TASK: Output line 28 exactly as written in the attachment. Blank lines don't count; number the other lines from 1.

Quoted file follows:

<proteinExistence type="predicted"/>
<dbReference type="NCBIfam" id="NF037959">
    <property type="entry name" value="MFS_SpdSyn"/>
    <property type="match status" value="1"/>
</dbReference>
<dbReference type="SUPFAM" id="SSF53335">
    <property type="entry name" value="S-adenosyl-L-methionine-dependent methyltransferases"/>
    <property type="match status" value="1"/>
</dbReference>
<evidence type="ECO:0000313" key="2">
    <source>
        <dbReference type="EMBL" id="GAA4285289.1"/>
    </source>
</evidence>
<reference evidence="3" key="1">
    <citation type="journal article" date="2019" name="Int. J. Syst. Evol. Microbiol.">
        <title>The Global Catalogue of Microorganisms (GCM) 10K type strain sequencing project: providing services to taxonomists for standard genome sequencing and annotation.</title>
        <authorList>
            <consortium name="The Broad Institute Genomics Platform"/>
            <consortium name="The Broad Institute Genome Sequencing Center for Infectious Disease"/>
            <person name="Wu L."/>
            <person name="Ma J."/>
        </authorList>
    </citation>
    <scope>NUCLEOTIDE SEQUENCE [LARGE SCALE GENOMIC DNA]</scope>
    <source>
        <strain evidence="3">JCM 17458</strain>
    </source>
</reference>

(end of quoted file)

    </source>